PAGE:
As a result, a referendum that might that might have been held in November now much wait at least two more years.
The Senate's vote followed roughly an hour of debate in public and close to three hours of debate in private among the Senate's Republicans. A conservative Republican senator launched a last-minute effort to get the civil unions ban back in the measure and have it placed on the November ballot, but failed to sway enough Republicans during the three-hour private meeting.
Despite the fact that a public vote would not happen until at least 2016, supporters of the ban said they would have to settle for "half a loaf."
"I can make a strong case that without the second sentence (ban on civil unions), this bill, this resolution is not strong enough in my opinion," said Sen. Scott Schneider, R-Indianapolis. "But at the end of the day, as we all do in this building, we have to learn to take half a loaf, rather than no loaf at all."
Other supporters said they still were concerned a judge could step in and overturn Indiana's existing gay marriage ban, which is written in law, but not the constitution. "I trust the people of Indiana more than I trust one individual," said Sen. Michael Young, R-Indianapolis, shortly before voting in favor of the watered-down ban.
Opponents of the ban equated this year's marriage fight with civil rights struggles and urged lawmakers not to put the issue on track for the constitution at all, this year or in 2016. Sen. Greg Taylor, D-Indianapolis, noted that Indiana used to ban interracial marriage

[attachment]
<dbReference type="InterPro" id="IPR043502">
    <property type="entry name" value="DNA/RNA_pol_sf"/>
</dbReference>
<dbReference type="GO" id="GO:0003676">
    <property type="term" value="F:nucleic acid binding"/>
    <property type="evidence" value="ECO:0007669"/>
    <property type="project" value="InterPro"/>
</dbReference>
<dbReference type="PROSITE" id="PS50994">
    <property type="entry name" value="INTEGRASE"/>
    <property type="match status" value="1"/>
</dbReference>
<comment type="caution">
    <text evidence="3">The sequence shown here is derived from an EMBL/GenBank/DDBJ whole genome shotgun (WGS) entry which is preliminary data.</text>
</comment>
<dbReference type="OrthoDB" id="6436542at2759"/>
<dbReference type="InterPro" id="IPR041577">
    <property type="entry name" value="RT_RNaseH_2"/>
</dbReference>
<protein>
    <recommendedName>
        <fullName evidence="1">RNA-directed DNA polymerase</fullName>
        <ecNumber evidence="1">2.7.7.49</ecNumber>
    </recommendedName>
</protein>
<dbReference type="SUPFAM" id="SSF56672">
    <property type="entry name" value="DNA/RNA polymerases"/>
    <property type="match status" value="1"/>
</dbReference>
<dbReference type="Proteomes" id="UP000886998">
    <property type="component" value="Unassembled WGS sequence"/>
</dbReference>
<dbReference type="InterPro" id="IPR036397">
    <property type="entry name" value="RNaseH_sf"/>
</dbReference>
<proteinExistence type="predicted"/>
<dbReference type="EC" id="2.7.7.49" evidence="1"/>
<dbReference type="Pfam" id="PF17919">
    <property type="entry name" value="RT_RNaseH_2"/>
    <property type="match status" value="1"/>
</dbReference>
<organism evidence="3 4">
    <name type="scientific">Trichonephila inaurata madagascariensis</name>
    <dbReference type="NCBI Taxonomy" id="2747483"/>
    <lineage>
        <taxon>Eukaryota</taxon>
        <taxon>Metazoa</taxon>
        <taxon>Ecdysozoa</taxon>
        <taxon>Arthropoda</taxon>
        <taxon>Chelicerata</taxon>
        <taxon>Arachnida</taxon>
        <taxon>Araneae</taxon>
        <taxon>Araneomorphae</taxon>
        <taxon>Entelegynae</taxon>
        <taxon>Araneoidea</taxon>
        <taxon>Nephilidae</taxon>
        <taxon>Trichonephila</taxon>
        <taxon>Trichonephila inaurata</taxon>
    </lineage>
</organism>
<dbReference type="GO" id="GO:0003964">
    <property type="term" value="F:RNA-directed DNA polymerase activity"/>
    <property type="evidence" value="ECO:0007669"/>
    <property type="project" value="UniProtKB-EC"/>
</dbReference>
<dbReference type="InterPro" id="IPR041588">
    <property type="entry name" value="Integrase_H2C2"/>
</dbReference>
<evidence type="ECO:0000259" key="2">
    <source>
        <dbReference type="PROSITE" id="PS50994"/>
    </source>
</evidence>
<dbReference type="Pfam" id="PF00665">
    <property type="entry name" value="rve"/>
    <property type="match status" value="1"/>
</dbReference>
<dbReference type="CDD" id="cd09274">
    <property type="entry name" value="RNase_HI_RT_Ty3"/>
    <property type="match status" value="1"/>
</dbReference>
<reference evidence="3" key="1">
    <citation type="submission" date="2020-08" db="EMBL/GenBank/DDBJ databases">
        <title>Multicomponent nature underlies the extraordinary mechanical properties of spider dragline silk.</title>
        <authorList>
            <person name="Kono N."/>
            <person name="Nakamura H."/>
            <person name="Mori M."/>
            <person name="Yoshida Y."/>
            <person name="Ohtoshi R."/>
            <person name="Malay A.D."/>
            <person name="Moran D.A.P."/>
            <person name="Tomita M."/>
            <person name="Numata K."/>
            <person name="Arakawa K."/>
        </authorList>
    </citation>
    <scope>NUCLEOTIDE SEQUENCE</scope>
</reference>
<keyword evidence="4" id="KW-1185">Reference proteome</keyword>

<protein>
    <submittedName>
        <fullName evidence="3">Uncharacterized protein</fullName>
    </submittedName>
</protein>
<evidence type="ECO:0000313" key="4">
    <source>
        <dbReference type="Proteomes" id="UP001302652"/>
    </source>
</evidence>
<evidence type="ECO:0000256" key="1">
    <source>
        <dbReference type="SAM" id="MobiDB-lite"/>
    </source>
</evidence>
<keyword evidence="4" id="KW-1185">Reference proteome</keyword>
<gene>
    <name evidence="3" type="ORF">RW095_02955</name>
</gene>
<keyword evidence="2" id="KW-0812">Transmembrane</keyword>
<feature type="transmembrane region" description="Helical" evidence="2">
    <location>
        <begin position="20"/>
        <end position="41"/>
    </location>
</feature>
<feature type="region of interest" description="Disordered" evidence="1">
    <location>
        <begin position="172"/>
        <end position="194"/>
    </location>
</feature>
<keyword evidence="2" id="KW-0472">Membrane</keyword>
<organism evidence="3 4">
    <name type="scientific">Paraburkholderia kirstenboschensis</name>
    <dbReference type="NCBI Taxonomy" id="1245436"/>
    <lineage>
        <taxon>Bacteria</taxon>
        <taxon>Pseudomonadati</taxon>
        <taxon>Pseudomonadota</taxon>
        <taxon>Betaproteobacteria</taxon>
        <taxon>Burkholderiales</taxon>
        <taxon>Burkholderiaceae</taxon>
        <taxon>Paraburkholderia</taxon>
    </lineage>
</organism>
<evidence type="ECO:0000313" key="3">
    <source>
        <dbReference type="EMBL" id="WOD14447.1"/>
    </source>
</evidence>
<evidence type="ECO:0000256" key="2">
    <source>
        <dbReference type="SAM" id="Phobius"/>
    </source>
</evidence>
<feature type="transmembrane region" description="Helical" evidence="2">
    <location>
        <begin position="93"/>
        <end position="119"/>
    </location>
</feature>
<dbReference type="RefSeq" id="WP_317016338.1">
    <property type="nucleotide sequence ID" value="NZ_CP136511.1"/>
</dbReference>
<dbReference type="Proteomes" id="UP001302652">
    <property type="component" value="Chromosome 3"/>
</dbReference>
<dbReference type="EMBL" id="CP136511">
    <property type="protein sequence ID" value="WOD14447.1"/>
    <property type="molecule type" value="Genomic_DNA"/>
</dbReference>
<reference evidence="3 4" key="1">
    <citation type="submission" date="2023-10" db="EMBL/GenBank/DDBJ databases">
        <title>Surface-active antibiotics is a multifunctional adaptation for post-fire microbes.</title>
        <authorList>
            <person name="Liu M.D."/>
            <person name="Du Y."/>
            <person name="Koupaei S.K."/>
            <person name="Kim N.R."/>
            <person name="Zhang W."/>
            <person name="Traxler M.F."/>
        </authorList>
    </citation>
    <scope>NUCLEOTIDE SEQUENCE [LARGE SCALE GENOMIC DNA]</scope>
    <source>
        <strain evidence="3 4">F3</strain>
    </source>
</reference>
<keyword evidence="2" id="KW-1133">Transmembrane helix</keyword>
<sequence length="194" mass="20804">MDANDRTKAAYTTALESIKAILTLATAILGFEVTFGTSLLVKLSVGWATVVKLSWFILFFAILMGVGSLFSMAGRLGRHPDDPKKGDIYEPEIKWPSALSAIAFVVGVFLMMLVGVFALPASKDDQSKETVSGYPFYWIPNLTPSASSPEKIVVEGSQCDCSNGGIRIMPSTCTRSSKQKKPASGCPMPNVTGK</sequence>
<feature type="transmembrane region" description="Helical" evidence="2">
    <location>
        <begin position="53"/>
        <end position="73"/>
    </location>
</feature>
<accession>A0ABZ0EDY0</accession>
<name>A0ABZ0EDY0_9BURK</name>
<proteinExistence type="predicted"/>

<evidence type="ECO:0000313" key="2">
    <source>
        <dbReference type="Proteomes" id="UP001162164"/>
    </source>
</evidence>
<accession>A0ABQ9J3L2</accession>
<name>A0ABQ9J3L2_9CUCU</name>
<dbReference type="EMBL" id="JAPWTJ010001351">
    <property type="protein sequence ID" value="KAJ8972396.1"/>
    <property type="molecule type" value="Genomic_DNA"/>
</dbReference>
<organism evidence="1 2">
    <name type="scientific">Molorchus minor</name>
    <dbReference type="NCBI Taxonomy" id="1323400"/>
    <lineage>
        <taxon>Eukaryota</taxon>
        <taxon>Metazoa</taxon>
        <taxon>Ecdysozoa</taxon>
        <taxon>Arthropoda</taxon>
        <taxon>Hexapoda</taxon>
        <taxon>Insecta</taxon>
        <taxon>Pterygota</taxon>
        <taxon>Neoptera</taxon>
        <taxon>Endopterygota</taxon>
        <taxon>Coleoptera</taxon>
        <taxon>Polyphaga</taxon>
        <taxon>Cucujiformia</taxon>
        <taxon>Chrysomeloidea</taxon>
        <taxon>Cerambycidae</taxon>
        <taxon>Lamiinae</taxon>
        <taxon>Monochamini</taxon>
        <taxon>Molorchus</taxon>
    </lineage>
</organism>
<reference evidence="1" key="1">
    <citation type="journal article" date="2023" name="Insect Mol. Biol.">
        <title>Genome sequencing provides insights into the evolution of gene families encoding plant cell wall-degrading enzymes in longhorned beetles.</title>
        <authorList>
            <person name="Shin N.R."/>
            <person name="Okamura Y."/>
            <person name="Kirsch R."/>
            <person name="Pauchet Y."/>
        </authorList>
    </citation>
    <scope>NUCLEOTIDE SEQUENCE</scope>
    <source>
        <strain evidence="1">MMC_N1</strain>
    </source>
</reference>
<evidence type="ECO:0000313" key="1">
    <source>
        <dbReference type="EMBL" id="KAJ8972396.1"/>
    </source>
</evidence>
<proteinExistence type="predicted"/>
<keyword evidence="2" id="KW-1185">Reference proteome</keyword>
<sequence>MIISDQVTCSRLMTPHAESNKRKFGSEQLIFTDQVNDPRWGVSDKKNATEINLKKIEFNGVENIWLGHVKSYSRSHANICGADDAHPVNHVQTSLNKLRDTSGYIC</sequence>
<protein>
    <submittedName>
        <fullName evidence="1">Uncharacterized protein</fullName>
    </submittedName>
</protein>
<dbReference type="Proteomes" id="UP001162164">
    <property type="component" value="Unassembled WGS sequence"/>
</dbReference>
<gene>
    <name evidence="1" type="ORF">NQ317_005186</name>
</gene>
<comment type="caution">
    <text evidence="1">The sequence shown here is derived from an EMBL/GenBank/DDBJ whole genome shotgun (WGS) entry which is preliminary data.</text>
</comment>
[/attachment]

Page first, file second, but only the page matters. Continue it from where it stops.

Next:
"Do you believe there was a time in this state where me and my wife couldn't be married?" said Taylor, who is black and is married to a white woman.
The Senate's maneuvers on the issue allowed Republican senators to vote on the issue of marriage without having to take a politically perilous stance on the "second sentence" civil union ban.
Monday's vote completes a battle that saw social conservatives lose ground in one of the nation's most conservative states. Hours before the Senate voted, conservatives were already blaming Republican legislative leaders for keeping the marriage ban from a November vote. After more than a decade of marriage battles in other states, Indiana became the national focus of groups looking to protect marriage from legal challenges.
Opponents of the ban, led by the umbrella group Freedom Indiana, noted that changing attitudes among Indiana's state lawmakers took extensive work and time.
"We were underdogs in this fight from the outset, but our success reflects the strength of the incredible coalition we were able to build in just six months," Freedom Indiana Campaign Manager Megan Robertson said in a statement. "Every Hoosier who made a phone call, wrote a letter, sent an email, showed up at the Statehouse or helped oppose (the ban)in another way should be proud today."
The marriage ban passed this year would now have to be approved by lawmakers during their next biennial session, 2015-16, in its current form in order to appear on the 2016 ballot.